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Righttime Medical Care CEO presents lecture on MTBI at Maryland’s annual conference

Robert G. Graw, Jr., M.D., Chief Executive Officer of Maryland-based Righttime Medical Care, presented his lecture, An Integrated Community Model for the Education, Evaluation and Treatment: An Update, on mild traumatic brain injuries (MTBI) at the Brain Injury Association of Maryland's annual conference on March 20. [More]

Panasonic and KKR complete share purchase agreement

Panasonic Corporation ("Panasonic") and KKR, a leading global investment firm, today announced the completion of a share purchase agreement and a shareholders' agreement under which Panasonic and KKR have become joint partners of Panasonic Healthcare Co., Ltd. ("Panasonic Healthcare"). [More]
Baxter plans to create two independent global healthcare companies

Baxter plans to create two independent global healthcare companies

Baxter International Inc. today announced plans to create two separate, independent global healthcare companies -- one focused on developing and marketing innovative biopharmaceuticals and the other on life-saving medical products. Both will be global leaders in their respective markets. [More]
New urinary catheter design can eliminate nearly all hard-to-kill biofilm

New urinary catheter design can eliminate nearly all hard-to-kill biofilm

For the millions of people forced to rely on a plastic tube to eliminate their urine, developing an infection is nearly a 100 percent guarantee after just four weeks. But with the help of a little bubble-blowing, biomedical engineers hope to bring relief to urethras everywhere. [More]
Researchers develop mathematical model that provides insights about molecular mechanisms behind virus assembly

Researchers develop mathematical model that provides insights about molecular mechanisms behind virus assembly

Mathematicians at the University of York have joined forces with experimentalists at the University of Leeds to take an important step in discovering how viruses make new copies of themselves during an infection. [More]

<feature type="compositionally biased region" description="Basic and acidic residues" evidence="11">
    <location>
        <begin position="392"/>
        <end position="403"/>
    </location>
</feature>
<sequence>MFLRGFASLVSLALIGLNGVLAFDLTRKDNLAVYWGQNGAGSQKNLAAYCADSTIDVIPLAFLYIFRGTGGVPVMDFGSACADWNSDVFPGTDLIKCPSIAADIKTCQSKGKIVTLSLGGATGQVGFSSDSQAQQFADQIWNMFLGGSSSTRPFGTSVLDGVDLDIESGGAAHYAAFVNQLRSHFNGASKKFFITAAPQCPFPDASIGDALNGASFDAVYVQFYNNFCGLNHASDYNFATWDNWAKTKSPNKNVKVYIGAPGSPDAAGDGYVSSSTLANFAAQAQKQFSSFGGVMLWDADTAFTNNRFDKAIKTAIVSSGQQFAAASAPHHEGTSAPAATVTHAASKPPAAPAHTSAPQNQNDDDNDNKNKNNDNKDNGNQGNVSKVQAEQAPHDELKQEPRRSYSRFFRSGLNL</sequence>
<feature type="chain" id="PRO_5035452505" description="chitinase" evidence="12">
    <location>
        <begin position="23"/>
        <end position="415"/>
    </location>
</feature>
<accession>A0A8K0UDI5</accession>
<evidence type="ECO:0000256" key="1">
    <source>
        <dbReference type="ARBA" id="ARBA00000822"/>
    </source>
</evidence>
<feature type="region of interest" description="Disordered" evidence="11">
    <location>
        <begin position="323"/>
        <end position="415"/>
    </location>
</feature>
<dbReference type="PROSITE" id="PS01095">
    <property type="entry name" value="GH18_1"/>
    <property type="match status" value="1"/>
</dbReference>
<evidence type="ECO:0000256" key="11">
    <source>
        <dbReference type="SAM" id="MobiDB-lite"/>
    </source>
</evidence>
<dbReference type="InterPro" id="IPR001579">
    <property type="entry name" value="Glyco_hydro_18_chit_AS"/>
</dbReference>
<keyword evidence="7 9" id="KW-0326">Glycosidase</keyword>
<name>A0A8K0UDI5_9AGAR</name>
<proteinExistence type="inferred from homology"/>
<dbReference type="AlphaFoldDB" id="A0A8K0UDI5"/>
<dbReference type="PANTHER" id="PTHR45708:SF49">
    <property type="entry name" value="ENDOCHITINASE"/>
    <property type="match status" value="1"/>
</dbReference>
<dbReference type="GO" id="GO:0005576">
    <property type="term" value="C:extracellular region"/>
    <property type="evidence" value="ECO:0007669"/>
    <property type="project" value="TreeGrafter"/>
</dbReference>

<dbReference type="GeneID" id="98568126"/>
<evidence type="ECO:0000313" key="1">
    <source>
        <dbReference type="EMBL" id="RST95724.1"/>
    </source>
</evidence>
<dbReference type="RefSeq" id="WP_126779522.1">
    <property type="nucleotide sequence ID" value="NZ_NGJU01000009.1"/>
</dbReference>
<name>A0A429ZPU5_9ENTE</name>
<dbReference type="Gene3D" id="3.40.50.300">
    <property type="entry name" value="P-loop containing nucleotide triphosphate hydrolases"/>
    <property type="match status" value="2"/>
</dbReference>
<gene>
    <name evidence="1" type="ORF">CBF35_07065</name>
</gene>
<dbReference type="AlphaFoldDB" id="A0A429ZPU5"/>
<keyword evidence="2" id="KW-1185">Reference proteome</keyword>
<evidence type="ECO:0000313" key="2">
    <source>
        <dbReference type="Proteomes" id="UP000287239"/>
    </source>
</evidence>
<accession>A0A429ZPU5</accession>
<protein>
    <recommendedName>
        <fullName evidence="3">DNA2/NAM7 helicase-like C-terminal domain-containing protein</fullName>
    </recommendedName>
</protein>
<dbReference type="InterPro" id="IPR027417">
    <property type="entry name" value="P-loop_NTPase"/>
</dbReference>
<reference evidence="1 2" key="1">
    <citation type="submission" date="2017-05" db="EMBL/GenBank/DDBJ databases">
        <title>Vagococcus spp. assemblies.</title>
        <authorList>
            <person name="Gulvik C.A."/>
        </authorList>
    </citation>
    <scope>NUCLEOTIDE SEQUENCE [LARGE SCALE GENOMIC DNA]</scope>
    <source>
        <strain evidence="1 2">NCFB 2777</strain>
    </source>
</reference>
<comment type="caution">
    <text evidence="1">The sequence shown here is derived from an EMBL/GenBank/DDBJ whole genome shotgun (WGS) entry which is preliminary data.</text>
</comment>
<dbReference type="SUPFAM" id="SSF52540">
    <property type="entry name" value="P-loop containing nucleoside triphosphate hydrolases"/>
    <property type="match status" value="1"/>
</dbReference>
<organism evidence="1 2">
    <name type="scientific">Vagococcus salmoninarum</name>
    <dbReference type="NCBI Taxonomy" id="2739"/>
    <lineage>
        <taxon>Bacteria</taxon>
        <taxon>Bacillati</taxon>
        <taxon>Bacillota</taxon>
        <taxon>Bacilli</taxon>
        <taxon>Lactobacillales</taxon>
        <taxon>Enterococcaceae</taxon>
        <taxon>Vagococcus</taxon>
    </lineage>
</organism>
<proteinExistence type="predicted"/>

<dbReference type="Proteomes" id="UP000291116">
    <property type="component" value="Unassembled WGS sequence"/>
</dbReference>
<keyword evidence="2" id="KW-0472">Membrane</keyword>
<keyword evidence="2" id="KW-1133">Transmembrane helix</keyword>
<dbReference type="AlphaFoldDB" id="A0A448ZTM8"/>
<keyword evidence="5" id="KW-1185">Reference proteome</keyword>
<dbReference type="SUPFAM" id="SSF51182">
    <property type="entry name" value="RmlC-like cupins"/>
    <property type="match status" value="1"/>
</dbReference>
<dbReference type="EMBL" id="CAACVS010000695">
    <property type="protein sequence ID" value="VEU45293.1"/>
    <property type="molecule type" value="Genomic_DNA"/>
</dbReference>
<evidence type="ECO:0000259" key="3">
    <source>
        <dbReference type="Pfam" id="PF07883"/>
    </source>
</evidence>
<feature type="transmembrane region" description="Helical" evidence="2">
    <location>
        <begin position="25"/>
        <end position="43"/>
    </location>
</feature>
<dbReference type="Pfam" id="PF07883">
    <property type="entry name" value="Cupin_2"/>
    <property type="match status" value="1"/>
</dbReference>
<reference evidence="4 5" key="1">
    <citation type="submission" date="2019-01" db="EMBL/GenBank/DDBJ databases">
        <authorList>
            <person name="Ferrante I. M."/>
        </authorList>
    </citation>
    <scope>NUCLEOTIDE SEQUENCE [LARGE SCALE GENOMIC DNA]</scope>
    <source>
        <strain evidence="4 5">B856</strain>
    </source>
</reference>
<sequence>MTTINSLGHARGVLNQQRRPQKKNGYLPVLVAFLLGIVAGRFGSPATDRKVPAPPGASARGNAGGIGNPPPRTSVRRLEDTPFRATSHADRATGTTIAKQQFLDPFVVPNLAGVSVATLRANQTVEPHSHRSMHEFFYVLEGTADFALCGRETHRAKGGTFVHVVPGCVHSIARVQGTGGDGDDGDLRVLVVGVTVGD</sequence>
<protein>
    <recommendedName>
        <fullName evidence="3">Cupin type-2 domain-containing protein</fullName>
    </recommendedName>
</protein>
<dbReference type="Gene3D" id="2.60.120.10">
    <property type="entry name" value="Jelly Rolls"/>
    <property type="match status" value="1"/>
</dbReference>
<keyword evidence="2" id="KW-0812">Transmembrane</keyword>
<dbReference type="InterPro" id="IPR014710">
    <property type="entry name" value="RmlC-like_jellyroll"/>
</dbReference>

Researchers use retro approach to produce new drugs

Researchers use retro approach to produce new drugs

This alternative approach to creating artificial organic molecules, called bioretrosynthesis, was first proposed four years ago by Brian Bachmann, associate professor of chemistry at Vanderbilt University. Now Bachmann and a team of collaborators report that they have succeeded in using the method to produce the HIV drug didanosine. [More]
Misplaced protein provides promising drug target for kidney cancer

Misplaced protein provides promising drug target for kidney cancer

The shortage of oxygen, or hypoxia, created when rapidly multiplying kidney cancer cells outgrow their local blood supply can accelerate tumor growth by causing a nuclear protein called SPOP-which normally suppresses tumor growth-to move out of the nucleus to the cytoplasm, where it has the opposite effect, promoting rapid proliferation. [More]

Viewpoints: Supreme Court on religion and health; a GOP Senate's effect on health law; where are the young adults?

Should corporations have the right to get out of obeying federal law and refuse services and deny health care coverage to some people because of the corporate owners' religious beliefs? That's the question the U.S. Supreme Court is weighing this month – and the answer could affect millions of Americans' everyday lives (Cecile Richards and Chad Griffin, 3/18). [More]

Inner-ear membrane uses tiny pores to mechanically separate sounds

Even in a crowded room full of background noise, the human ear is remarkably adept at tuning in to a single voice - a feat that has proved remarkably difficult for computers to match. [More]
Archaeologists find oldest complete example of metastatic cancer in 3,000 year-old skeleton